The best reason to learn German

Rainer Maria Rilke always convinces me there is profound meaning hiding behind the words, just out of reach. He is reason enough to study the German language.

Da neigt sich die Stunde und rührt mich an
mit klarem, metallenem Schlag:
mir zittern die Sinne. Ich fühle: ich kann -
und ich fasse den plastischen Tag.

Nichts war noch vollendet, eh ich es erschaut,
ein jedes Werden stand still.
Meine Blicke sind reif, und wie eine Braut
kommt jedem das Ding, das er will.

Nichts ist mir zu klein, und ich lieb es trotzdem
und mal' es auf Goldgrund und groß,
und halte es hoch, und ich weiß nicht wem
löst es die Seele los...

 

The hour is striking so close to me,
so clear and sharp,
that all my senses ring with it.
I feel it now. There’s power in me
to grasp and give shape to my world.

I know that nothing has ever been real
without my beholding it.
All becoming has needed me.
My looking ripens things
and they come toward me, to meet and be met.

— from a translation of the Book of Hours
by Anita Barrow and Joanna Macy

Book of Hours tiles

Rainer Maria Rilke was born on the 4th of December, 1875.

I am too alone in the world,
yet not alone enough to make each hour holy.
I want to know my own will, and to move with it.
I want to unfold.
Let no place in me hold itself closed.

What does ‘sesquicentennial’ mean?

The Tides of Change

Herewith is Beauty fashioned? Canst thou deem
Her evanescent roses bourgeon save
Within the sunlight tender on her grave?
Awake no winds but bear her dust, a gleam
In morning’s prophecy or sunset’s dream;
And every cry that ever Sirens gave
From islands mournful with the quiring wave
Was echo of a music once supreme.
All æons, conquests, excellencies, stars,
All pain and peril of seraphic wars,
Were met to shape thy soul’s divinity.
Pause, for the breath of gods is on thy face!
The ghost of dawns forgotten and to be
Abides a moment in the twilight’s grace.

George Sterling was born 150 years ago today.

Gratitude for what we once had

To separate is sometimes in the cards.
Though you may feel relief, it makes you sad
To contemplate the scattered, broken shards
Of intimate relationship gone bad.
Your consolation lies in moving on,
But at your peril you neglect to mourn.
For new connections there is time anon;
The old must die before the new is born.

The hardest gratitude is what we’ve lost,
Appreciating that which did not last.
To feel this is to know the future’s cost,
And free yourself to leave behind the past.
It’s difficult, but trust yourself to cope—
To step into the unknown, ripe with hope.

— JJM, #56 from the Yi Jing Sonnet project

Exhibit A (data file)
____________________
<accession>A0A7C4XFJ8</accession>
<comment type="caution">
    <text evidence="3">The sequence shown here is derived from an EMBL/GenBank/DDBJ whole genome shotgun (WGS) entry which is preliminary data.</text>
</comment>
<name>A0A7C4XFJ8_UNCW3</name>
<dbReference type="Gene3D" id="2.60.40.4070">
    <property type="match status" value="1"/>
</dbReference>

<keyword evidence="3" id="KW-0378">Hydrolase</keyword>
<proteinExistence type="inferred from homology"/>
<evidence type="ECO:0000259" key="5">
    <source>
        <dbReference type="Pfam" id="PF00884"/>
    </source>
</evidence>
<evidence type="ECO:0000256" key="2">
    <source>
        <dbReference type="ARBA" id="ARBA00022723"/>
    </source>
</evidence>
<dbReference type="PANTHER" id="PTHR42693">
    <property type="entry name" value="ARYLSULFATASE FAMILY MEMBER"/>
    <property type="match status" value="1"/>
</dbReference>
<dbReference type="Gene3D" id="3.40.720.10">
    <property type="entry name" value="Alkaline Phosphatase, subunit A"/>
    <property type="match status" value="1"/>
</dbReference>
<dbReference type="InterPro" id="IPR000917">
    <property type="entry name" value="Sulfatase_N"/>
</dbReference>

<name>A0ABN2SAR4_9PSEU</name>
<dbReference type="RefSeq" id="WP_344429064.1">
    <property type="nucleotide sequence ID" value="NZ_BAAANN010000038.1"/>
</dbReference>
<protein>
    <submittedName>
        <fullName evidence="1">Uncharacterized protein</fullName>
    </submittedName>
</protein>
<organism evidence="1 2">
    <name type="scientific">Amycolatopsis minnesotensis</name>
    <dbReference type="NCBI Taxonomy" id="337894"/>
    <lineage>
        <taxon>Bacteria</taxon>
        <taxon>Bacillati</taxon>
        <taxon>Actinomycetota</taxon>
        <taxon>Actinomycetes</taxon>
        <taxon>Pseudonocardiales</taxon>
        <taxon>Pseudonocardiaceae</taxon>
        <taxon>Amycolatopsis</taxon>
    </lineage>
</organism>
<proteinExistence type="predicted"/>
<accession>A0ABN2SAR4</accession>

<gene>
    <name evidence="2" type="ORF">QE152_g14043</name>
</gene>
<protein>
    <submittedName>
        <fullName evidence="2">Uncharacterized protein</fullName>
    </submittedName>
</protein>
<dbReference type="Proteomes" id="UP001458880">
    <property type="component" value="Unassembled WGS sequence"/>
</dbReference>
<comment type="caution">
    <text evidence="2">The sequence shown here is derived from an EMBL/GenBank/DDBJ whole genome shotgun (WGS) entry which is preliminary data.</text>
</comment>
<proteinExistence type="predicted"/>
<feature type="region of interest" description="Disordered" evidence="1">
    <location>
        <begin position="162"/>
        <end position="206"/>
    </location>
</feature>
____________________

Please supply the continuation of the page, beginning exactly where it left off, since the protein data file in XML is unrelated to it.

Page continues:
Image result for slipping through my fingers

Boons and Perils of a Mechanized Future

Today is the bicentenniel of my all-time favorite author. Her mastery of the language rewards my close attention to her choice of words, so the more I read into her work, the more I learn.

Not only does she understand human nature deeply, she writes with compassion, even when her characters do bad things, even when she is poking fun, she invites us to open our heart to the characters she has created.

She writes about religion and politics from a wise, humanistic perspective, profile the best parts of Christianity and Socialism, for example, while painting for us the the dogmas and hypocrisies of each. In this passage from her last, quirky novel, she manages to spoof futurology, while displaying a striking prescience about where our species was headed in the century plus after she wrote this (1879).

Eliot is keenly aware of the Darwinian thought and of the impending land-grab by a scientific (mechanistic) world-view that threatens to take over the moral and aesthetic realms. She is talking here about (and laughing at) the prospect of an artificial intelligence taking over and disposing of its creator.

“Nothing of the sort!” returned Trost, getting angry, and judging it kind to treat me with some severity; “what you have heard me say is, that our race will and must act as a nervous centre to the utmost development of mechanical processes: the subtly refined powers of machines will react in producing more subtly refined thinking processes which will occupy the minds set free from grosser labour. Say, for example, that all the scavengers work of London were done, so far as human attention is concerned, by the occasional pressure of a brass button (as in the ringing of an electric bell), you will then have a multitude of brains set free for the exquisite enjoyment of dealing with the exact sequences and high speculations supplied and prompted by the delicate machines which yield a response to the fixed stars, and give readings of the spiral vortices fundamentally concerned in the production of epic poems or great judicial harangues. So far from mankind being thrown out of work according to your notion,” concluded Trost, with a peculiar nasal note of scorn, “if it were not for your incurable dilettanteism in science as in all other things—if you had once understood the action of any delicate machine—you would perceive that the sequences it carries throughout the realm of phenomena would require many generations, perhaps aeons, of understandings considerably stronger than yours, to exhaust the store of work it lays open.”